Sunday, September 25, 2022

John Morgan And Activists Slowly Winning Florida’s Medical Marijuana Battle

In the ongoing battle between Gov. Rick Scott and the state of Florida vs. attorney John Morgan and medical marijuana activists, the former has received its second striking blow in a row. Judge Karen Gievers lifted the automatic stay placed on her ruling that Florida medical marijuana patients should have access to smokable cannabis. Her ruling called the current restrictions imposed by Florida legislation as “unconstitutional,” a ruling the state immediately appealed, imposing the aforementioned stay.

Morgan and two patients with terminal illnesses filed an appeal to that stay. Gievers ruled that the state’s tactic to further delay her May 25 ruling would cause irreparable harm to patients. She gave the state until June 11 to put into action a process for patients to be prescribed smokable marijuana.

When the state legislature created Florida’s medical marijuana program, they included a provision that would ban smokable cannabis, citing health risks. Morgan filed a lawsuit, along with Cathy Jordan and Diana Dodson, who claimed that smoking cannabis has prolonged their lives.

In Gievers’ four-page ruling she specifically acknowledged the potential harm the patients would experience should the stay be extended. Jordan has lived with ALS since 1986 while Dodson was diagnosed with HIV in 1991.

“First, they cannot legally access the treatment recommended for them,” Gievers wrote in the four-page ruling. “Second, they face potential criminal prosecution for possession and use of the medicinal substance.”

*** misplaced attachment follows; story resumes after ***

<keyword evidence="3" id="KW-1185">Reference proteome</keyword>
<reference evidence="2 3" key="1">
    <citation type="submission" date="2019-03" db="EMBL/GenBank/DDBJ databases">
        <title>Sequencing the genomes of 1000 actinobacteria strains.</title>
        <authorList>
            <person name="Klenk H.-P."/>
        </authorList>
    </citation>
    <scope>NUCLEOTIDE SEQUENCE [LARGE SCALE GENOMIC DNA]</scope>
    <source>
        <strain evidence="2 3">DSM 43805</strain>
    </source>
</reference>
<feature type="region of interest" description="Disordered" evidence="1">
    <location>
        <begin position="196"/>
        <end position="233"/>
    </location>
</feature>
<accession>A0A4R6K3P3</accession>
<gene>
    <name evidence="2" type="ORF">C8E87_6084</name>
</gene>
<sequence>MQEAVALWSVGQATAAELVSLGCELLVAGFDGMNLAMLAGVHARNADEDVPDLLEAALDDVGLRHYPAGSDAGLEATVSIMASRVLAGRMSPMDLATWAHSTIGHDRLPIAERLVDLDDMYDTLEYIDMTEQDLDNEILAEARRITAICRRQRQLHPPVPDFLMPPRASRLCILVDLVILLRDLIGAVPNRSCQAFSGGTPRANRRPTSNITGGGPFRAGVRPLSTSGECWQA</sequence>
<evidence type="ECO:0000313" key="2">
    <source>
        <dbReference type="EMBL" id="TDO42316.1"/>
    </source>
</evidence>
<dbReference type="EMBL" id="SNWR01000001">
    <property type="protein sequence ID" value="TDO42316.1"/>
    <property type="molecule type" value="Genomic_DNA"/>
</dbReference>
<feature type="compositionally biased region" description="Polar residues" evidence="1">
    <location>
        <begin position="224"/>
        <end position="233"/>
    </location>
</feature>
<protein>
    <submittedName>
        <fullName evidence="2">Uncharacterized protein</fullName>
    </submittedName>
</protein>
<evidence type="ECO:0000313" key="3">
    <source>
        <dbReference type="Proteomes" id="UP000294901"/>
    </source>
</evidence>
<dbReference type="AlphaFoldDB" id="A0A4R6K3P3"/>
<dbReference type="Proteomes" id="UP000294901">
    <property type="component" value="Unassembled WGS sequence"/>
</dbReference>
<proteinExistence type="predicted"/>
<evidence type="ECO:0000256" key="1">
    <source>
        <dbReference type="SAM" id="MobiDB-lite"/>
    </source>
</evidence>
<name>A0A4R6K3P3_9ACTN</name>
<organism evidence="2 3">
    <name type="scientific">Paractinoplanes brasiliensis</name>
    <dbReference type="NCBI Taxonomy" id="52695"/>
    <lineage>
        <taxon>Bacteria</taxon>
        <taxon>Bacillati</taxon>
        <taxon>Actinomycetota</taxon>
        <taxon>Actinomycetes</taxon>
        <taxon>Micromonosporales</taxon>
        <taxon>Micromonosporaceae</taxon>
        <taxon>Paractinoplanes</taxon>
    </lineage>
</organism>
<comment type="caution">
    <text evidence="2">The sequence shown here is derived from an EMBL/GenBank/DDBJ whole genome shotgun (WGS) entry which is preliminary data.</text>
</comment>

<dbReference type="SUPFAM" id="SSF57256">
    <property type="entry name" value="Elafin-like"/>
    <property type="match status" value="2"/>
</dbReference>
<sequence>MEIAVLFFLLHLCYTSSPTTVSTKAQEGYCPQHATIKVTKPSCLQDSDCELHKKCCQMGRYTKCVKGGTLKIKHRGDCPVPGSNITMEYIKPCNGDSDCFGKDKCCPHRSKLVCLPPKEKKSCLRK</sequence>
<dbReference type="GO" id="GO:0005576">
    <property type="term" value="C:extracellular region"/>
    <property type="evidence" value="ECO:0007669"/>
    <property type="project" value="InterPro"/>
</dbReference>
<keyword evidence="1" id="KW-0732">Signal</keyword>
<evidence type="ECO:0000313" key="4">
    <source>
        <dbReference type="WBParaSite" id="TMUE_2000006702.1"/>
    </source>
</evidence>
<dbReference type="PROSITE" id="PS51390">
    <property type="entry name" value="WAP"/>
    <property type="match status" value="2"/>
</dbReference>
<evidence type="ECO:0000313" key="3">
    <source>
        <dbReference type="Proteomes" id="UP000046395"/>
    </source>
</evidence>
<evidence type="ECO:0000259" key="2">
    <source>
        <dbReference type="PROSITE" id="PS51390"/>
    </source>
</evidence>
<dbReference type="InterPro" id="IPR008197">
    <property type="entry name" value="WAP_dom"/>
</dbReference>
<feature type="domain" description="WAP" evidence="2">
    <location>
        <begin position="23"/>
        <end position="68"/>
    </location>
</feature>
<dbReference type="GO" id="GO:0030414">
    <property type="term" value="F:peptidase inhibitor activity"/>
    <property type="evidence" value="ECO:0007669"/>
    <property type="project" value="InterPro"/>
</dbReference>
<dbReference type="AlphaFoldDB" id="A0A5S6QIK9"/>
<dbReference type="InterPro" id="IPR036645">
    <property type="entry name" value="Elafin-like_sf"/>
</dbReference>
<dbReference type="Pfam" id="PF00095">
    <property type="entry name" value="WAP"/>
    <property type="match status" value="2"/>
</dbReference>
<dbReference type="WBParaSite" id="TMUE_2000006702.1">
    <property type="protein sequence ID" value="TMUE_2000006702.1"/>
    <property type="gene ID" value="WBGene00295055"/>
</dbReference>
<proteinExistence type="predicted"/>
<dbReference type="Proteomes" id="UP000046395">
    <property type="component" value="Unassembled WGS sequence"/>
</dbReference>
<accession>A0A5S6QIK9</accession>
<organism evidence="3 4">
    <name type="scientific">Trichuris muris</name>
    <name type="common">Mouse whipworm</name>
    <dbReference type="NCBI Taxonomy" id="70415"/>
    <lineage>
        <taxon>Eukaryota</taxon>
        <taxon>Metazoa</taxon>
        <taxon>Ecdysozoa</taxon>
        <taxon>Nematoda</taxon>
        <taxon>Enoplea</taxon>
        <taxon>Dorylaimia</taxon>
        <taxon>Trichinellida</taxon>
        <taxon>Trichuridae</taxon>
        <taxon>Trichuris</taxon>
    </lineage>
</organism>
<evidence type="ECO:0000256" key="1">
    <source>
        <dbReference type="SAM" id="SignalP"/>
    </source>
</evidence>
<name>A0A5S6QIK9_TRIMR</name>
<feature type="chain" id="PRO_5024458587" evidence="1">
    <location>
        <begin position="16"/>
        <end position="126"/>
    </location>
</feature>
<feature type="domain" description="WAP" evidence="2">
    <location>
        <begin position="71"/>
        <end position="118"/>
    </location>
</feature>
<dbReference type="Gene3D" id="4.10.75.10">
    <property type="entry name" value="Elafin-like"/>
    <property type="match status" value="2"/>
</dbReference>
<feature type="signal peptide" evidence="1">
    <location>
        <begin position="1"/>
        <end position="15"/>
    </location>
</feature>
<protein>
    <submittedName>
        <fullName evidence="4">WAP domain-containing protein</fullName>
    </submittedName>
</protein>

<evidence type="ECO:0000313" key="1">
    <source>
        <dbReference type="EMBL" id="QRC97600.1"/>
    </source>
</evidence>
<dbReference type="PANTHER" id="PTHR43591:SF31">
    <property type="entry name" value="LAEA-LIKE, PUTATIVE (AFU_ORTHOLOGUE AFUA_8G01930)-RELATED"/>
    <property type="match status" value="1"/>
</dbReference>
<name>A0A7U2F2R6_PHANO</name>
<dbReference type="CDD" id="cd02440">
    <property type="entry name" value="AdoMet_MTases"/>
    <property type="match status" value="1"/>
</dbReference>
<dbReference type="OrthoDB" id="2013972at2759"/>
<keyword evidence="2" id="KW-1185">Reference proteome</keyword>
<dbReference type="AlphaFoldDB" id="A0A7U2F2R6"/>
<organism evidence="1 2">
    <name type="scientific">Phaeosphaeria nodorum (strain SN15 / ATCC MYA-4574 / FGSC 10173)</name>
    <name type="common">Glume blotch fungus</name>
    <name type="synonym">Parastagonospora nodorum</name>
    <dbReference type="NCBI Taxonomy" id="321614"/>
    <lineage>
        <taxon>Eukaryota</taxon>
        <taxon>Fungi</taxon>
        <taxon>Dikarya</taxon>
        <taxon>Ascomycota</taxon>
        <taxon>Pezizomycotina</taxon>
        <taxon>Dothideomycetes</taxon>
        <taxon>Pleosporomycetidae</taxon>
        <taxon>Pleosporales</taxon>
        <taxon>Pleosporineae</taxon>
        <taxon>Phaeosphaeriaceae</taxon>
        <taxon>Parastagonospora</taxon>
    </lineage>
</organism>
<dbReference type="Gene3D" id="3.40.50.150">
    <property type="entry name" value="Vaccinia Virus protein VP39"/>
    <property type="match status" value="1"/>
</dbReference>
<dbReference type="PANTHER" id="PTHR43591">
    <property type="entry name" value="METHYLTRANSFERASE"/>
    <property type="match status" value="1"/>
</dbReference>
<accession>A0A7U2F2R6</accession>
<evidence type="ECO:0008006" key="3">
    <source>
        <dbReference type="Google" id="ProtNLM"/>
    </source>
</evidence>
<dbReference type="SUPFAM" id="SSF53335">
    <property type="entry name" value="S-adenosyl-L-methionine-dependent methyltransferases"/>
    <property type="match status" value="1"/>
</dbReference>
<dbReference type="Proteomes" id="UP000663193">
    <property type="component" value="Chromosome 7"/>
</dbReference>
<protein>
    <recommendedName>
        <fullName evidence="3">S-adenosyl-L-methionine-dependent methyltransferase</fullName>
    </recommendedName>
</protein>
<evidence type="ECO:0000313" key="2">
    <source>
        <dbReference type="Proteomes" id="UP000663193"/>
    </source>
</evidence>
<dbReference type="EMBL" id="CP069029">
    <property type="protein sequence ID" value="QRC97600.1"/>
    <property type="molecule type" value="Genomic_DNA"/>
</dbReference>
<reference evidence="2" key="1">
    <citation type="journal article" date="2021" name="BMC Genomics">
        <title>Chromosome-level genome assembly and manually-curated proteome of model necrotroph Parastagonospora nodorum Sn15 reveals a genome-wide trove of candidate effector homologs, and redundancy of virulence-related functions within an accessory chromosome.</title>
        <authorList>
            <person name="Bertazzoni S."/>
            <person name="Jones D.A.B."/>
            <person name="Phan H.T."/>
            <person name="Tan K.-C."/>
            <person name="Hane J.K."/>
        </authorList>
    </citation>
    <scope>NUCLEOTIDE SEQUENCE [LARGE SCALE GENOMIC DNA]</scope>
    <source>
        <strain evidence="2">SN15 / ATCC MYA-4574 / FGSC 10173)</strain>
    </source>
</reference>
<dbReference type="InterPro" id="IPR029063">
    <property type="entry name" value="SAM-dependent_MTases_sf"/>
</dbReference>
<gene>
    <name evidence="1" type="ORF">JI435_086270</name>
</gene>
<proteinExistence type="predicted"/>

Morgan has been his usually apoplectic self when discussing the state’s medical marijuana laws, calling out Gov. Scott directly with the hashtag #SlickRick. “Where is your compassion man?” Morgan asked. The powerful Florida attorney also challenged Scott to debate discussing the merits of their claims.

Though that doesn’t answer the more pertinent question lingering—how will the Florida Department of Health, tasked with regulating medical marijuana in the state, respond to Gievers’ ruling? The DOH wouldn’t answer any questions about possible changes it will make in the next week, though it did announce it was reviewing the ruling. In a statement to the Miami Herald, the DOH defended the framework of the current law.

“The use of medical marijuana is outlined in state law, which was passed by an overwhelmingly bipartisan majority of the Florida legislature,” DOH spoksperson Devin Galetta told the Miami Herald. “Our focus remains with ensuring that patients have access to medical marijuana, and the Florida Department of Health has made significant progress in making this treatment available. In fact, there are more than 117,000 patients who have access to medical marijuana and over 1,300 doctors are licensed to order this treatment.”



How Marijuana Could Worsen Symptoms Of Depression

A recent study found people with depression were double the risk of using marijuana than those without, and were more likely to consume at a near-daily rate.

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